Three years after police handcuffed a young, Black youth — the nation turned its attention to Honestie Hodges. That same little girl passed away from COVID-19 complications almost two weeks ago.
The 14-year-old died after being diagnosed with COVID-19.
“It is with an extremely heavy heart that I have to tell all of you that my beautiful, sassy, smart loving Granddaughter has gone home to be with Jesus,” Alisa Niemeyer, Hodges’ grandmother, wrote in an update to a GoFundMe Campaign, which was originally set up to help the family cover the cost of Honestie’s hospital bills.
Honestie tested positive for COVID-19 on Nov. 9 according to Niemeyer, and was then rushed to Helen Devos Children’s Hospital in Grand Rapids, Michigan, on that same night.
And on Nov. 13, the teen was placed on a ventilator. Nine days later, she passed away.
Leaders in the Black community have begged anyone who has expressed outrage over the girl’s mistreatment by police in 2017 to honor her memory now respecting the CDC’s guidelines regarding the coronavirus pandemic.
“All of the folks who showed up and expressed interest when Honestie was held at gunpoint, this is an opportunity to really honor her life fully,” Greater Grand Rapids NAACP branch President Cle Jackson stated.
“Honor her life by doing what is necessary, what is needed, and that is limit your movement, limit your movement. We have to.”
Honestie’s captured the nation’s attention in December of 2017, when she was handcuffed by police at just 11 years old.
Bodycam footage from the incident showed police approach Honestie, her mother, and a third family member with their guns drawn as the trio stepped out of the back door of Honestie’s home, according to The New York Time. And despite being told by her mother that she was only 11, police ordered Honestie to walk backward towards them with her hands up before grabbing her and handcuffing her.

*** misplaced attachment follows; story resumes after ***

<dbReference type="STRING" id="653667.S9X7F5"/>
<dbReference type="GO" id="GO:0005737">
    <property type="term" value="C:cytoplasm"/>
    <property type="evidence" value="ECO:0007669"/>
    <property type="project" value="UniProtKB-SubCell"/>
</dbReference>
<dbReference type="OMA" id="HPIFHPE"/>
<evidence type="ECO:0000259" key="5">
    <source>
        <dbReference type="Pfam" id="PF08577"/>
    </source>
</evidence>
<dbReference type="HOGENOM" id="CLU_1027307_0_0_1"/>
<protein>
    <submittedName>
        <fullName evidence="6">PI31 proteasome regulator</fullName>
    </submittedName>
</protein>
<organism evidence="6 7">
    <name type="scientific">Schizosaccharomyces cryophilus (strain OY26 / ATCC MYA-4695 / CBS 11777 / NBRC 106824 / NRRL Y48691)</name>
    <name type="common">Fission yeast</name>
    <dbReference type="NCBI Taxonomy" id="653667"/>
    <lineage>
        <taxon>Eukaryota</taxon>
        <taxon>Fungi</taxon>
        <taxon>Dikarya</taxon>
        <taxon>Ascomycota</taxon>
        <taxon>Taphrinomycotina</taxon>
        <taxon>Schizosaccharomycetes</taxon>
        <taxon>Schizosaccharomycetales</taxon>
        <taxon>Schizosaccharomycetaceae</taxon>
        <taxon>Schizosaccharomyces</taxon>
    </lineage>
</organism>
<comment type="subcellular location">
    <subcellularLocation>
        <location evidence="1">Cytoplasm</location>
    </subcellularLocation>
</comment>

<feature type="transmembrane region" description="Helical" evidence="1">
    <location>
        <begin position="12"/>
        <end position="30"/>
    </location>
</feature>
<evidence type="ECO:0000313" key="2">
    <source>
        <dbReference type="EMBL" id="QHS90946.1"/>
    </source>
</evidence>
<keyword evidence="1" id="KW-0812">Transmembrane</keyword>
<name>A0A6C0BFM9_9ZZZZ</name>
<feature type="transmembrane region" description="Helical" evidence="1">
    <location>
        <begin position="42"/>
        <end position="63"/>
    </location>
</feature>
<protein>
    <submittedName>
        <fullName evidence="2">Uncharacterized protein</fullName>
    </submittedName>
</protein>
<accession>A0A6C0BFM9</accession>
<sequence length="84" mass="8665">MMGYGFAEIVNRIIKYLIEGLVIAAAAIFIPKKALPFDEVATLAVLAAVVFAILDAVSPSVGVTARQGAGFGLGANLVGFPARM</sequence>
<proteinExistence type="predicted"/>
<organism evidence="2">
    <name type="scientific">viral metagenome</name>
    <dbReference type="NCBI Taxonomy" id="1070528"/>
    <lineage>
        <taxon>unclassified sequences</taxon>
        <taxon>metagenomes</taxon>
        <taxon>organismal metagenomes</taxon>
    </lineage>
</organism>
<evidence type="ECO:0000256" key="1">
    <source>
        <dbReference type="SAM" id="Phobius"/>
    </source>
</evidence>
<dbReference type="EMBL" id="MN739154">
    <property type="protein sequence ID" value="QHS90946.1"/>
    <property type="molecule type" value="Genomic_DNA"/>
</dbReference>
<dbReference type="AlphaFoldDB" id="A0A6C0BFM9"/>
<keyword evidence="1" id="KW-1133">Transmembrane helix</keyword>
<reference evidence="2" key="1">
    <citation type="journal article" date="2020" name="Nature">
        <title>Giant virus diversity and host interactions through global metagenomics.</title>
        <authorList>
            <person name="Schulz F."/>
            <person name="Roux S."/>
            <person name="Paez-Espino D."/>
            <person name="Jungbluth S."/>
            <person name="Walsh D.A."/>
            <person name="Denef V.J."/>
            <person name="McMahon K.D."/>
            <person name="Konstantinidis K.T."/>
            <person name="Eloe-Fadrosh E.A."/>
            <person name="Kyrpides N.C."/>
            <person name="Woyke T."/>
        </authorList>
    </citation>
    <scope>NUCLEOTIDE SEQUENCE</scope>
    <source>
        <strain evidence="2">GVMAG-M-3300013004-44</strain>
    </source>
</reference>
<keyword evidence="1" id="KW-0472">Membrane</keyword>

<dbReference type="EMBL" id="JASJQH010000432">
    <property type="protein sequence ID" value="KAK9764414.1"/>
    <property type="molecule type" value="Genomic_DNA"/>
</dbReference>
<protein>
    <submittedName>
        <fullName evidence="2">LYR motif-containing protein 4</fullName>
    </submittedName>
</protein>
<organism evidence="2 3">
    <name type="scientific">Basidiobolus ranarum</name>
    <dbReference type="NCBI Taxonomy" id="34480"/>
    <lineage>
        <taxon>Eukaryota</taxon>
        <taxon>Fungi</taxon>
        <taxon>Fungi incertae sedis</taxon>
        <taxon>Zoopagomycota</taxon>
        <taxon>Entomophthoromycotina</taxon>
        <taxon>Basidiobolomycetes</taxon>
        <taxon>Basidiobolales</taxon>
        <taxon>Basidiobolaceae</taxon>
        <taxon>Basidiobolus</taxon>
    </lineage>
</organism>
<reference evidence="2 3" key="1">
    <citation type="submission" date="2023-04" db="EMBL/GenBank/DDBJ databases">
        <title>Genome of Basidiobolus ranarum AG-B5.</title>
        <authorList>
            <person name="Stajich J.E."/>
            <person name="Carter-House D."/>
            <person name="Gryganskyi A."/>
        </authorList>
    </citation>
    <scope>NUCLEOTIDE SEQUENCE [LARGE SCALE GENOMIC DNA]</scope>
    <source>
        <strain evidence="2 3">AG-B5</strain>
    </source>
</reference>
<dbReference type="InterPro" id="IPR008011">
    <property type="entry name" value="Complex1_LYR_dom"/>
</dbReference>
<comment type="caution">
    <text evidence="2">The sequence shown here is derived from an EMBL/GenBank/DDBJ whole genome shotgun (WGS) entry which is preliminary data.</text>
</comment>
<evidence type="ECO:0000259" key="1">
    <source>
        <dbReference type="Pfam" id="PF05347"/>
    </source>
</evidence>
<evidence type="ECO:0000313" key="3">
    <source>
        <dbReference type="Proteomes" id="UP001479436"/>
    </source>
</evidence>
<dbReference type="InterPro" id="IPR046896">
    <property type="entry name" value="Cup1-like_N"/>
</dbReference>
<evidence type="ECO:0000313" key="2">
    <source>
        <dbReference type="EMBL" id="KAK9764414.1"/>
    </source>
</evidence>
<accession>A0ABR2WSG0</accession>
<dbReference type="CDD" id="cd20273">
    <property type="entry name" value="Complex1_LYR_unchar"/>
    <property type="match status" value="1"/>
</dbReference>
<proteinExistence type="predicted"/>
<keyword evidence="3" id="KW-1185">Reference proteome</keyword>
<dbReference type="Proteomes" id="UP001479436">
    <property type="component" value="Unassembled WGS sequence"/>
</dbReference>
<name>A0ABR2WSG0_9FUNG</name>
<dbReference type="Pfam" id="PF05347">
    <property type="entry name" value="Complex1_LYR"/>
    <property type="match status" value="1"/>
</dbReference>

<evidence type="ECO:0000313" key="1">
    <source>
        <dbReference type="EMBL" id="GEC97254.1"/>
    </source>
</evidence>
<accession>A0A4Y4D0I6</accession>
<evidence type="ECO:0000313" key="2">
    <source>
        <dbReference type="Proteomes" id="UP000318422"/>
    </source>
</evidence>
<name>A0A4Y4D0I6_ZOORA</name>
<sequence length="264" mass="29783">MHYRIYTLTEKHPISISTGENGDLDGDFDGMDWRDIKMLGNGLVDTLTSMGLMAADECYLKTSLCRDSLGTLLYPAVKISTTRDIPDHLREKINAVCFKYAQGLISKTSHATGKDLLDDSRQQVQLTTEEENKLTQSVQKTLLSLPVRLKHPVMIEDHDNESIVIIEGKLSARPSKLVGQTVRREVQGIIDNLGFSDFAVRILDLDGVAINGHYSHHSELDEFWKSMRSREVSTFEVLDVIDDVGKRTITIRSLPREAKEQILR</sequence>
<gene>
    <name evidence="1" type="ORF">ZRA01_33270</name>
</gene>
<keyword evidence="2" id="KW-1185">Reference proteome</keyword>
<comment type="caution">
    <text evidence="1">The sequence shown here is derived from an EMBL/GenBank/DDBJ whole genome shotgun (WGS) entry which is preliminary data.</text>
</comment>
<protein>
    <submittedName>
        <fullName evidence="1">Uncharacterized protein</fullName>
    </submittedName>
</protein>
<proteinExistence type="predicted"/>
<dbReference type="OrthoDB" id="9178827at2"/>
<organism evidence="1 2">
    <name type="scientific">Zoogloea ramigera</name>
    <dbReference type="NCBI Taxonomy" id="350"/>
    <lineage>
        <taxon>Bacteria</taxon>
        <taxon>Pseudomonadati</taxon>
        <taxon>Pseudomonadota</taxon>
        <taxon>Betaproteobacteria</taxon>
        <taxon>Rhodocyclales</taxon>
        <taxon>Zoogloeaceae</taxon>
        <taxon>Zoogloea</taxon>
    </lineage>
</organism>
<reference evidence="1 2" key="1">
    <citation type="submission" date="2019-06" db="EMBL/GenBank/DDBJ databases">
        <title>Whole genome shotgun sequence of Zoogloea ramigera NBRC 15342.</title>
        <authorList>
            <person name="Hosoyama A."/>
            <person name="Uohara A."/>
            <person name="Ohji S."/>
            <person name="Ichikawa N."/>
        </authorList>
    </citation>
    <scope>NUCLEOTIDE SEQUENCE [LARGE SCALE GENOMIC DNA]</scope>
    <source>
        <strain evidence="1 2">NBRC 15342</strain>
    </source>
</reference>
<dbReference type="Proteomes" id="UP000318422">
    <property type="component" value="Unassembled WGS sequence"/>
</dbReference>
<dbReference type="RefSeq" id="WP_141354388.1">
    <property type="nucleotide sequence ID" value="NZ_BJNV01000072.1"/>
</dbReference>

In bodycam footage from the incident — Honestie can be heard crying and pleading with police while an officer tells her, “You’re fine. You’re not going to jail or anything.” Police revealed to the news outlet Honestie was handcuffed for exactly two minutes prior to being detained for an additional 10 minutes in a police car.
At the time, Michigan Live reported police alleged they were looking for Honestie’s 42-year-old aunt who was supposed to have some connection to a stabbing that took place earlier in the day. Honestie’s mother reported officers had traumatized her daughter, who had difficulty sleeping following the incident and required counseling.
And while none of the officers involved in the incident ever received disciplinary action, an internal investigation found they did not violate department policy in handcuffing a child.
The incident recieved national attention as well as debate about how police treat children of color and led the Grand Rapids Police Department to establish the “Honestie Policy,” which is a series of rules regarding how they interact with children at potential crime scenes.
With a background in the creative and educational fields, Amelia Finefrock is freelance writer, singer-songwriter and nanny based in Chicago.
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